Age UK to get rid of Ann Owens and Meritage day centres for older people in favour of taking activities borough-wide

Age UK to get rid of day centres for older people in favour of taking activities borough-wide

Louise Jennings, 91, enjoys chatting with friends at Ann Owens Centre in East Finchley.

Carole Fass with her husband Morley, who attends the centre twice every week.

Users of Ann Owens Centre enjoying an exercise class earlier today.

First published in News
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Two day centres for older people in Hendon and East Finchley will be shut down as a new programme offering borough-wide activities is brought in.

Age UK Barnet has announced it will not run the Meritage Centre in Church End and Ann Owens Centre in Oak Lane as day centres from this spring.

The charity agreed a new contract with Barnet Borough Council last year to provide more services borough-wide, and in order to achieve this, it can no longer afford to maintain the centres.

Jonathan Fenton, chair of Age UK Barnet Trustees, said: “The spiralling costs, both direct and indirect, of maintaining these services and our need to extend our range of services right across Barnet has meant that the trustees have taken the necessary decision to make changes.

“Continuing to operate the centres in the absence of specific funding for this purpose would involve us running at a very substantial deficit and would put at risk our ability to run other vital services for our clients in future.”

More than 120 older people use the centres every week to catch up with friends and take part in a range of activities such as computer lessons, exercise classes, bingo and bridge.

Louise Jennings, 91, has attended the Ann Owens Centre, where she enjoys playing cards and taking part in quizzes with her friends, for ten years.

Speaking to the Times Series, she said: “It means everything to me. My family lives nearly two hours' drive away and my neighbours are young and are at work most days so I’m in the house on my own – I’m completely isolated.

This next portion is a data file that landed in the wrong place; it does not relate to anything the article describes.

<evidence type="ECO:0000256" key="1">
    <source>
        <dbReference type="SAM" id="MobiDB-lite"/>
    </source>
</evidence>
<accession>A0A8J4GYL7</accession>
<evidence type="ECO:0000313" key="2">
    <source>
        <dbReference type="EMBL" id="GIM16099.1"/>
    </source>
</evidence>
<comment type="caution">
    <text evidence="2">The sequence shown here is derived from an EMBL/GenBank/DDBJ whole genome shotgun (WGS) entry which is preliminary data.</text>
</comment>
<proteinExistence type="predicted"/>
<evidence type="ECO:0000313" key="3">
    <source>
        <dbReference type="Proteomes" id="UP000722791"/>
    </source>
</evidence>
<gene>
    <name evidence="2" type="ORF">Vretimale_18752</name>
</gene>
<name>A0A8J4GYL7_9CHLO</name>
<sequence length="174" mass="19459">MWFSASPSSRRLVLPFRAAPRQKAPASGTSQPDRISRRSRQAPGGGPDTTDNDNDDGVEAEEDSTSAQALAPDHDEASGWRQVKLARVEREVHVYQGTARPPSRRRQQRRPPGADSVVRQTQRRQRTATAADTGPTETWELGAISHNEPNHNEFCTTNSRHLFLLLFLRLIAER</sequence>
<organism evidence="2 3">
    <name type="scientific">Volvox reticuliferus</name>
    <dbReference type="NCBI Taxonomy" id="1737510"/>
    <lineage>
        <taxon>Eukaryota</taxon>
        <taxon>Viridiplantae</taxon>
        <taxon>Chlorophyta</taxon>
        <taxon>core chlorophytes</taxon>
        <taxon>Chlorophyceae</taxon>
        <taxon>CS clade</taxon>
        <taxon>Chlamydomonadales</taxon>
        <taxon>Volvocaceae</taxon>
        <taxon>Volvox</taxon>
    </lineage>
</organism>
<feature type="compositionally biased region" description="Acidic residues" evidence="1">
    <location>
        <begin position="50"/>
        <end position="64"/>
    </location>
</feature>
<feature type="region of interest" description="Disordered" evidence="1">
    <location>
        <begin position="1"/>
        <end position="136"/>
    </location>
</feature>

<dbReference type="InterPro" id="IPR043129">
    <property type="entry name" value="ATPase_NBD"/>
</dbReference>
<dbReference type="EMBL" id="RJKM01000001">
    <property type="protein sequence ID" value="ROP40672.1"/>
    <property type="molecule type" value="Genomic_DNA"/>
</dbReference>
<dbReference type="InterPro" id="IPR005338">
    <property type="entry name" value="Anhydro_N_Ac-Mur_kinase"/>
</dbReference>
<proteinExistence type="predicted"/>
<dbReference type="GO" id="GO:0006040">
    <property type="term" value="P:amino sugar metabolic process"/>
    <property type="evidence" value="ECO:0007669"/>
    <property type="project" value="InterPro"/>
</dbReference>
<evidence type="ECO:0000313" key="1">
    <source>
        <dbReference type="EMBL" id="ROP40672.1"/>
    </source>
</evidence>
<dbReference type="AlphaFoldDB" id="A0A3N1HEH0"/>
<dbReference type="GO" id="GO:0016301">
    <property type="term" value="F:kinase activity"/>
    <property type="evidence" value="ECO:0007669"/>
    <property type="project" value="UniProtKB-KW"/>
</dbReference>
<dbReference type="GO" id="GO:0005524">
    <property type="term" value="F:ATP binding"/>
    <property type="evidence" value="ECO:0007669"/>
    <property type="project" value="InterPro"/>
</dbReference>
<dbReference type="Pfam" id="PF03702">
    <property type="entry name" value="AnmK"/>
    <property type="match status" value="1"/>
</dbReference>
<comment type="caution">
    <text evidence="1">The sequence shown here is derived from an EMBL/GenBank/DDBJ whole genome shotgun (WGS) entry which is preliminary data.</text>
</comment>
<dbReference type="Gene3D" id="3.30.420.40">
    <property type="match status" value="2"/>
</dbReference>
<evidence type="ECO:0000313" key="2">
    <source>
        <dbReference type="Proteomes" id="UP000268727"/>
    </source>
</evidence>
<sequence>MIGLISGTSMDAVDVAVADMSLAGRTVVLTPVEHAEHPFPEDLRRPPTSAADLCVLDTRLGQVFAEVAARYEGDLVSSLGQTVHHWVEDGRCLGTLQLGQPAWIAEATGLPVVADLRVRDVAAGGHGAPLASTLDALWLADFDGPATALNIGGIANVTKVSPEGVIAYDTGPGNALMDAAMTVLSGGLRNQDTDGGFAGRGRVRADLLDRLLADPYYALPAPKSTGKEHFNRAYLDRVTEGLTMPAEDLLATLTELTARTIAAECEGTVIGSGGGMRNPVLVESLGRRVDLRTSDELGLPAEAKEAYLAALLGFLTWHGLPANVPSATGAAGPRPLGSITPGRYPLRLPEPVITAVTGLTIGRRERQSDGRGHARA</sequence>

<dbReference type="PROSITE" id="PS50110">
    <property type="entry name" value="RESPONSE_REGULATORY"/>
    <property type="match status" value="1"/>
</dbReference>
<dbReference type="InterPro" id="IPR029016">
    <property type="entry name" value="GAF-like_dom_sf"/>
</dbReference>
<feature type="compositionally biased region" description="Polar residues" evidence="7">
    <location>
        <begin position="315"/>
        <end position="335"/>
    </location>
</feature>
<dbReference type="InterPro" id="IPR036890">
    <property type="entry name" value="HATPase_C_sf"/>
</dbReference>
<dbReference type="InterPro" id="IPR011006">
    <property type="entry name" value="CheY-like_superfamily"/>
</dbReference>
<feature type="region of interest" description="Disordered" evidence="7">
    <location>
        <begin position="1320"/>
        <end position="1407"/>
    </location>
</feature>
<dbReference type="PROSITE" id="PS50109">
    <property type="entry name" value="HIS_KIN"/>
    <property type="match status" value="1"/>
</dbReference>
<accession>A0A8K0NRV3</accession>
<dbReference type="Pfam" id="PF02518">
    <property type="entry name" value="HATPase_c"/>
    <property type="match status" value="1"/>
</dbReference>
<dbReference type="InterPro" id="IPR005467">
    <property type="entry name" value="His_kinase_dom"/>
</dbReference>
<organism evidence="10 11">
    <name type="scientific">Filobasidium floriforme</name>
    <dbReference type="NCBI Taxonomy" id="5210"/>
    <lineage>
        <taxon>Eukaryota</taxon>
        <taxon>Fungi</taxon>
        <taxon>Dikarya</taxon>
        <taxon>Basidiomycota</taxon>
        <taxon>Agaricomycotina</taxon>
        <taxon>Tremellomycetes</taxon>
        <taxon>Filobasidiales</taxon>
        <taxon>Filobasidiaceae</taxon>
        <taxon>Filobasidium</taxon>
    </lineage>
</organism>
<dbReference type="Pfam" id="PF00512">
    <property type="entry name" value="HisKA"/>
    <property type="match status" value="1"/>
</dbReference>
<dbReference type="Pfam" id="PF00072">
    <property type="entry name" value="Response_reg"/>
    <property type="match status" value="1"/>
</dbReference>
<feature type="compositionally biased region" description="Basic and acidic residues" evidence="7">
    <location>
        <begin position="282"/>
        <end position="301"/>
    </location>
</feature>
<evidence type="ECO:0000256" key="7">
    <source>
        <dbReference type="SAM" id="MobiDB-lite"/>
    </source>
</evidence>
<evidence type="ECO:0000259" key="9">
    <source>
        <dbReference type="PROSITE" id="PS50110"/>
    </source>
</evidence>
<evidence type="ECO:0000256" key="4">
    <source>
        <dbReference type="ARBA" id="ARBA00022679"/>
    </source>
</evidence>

“But Ann Owens is great. I get to meet and talk to people, which is important to keep your brain active. I’m absolutely devastated we’re going to lose it.

“I did nursing throughout the Blitz and was a foster parent for 30 years. I have worked and done all I can to help Barnet, but now no one cares about me. I used to go to a centre run by Age UK in Friern Barnet and the same thing happened - they said it would close and we would have activities elsewhere, but they never found anywhere suitable."

Seventy-seven-year-old Morley Fass, who has dementia and Parkinson’s, also attends the Ann Owens Centre every week.

Mr Fass, who lives in North Finchley, said: “When I wake up it gives me a sense of wellbeing to know I’m going to the centre. It also helps my wife who cares for me – it’s the only time she gets a break from me.”

Age UK said it will aim to use the buildings for “drop-in” activities, although it is not known how often these will be held, and plans to hire facilities across the borough in order to provide more services closer to people’s homes.

The centres are run with the help of 12 volunteers and seven members of staff, but the changes mean redundancies are likely.

Volunteer Eleanor Fretton said: “The people who come here have quite complex health issues like dementia, severe mobility problems, Parkinson’s, blindness and learning difficulties, and for a lot of them it’s the only time they have company.

“I don’t see how moving sessions to different places will work. The people here are dependent on transport, and who will run the sessions if they’re making staff redundant?”

But Mr Fenton said Age UK has already been running its Neighbourhood Services for nine months and has started 20 new activities for older people across the borough.

He added: “By operating in this way, we can reach far greater numbers of older people in need and give people more choice. Our staff and volunteers will support our existing users in navigating the choices available to them across the borough and we are confident everyone will find something for them.

“The trustees and management of Age UK Barnet are very proud of the work that has been done in our day centres over the years and are sorry that these changes have to be made.  At the same time we are looking forward to seeing more people use our services.”

Councillor Sachin Rajput, cabinet member for adults, said: “I appreciate change can be unsettling for some people but we have found that the change to the neighbourhood model is proving popular.

“Services are now being provided at more than 40 locations across the borough, with Age UK Barnet providing services at 17 new locations since the introduction of the neighbourhood model. The number of people being reached by Age UK Barnet’s services has risen by more than 1,000 since April 1.”

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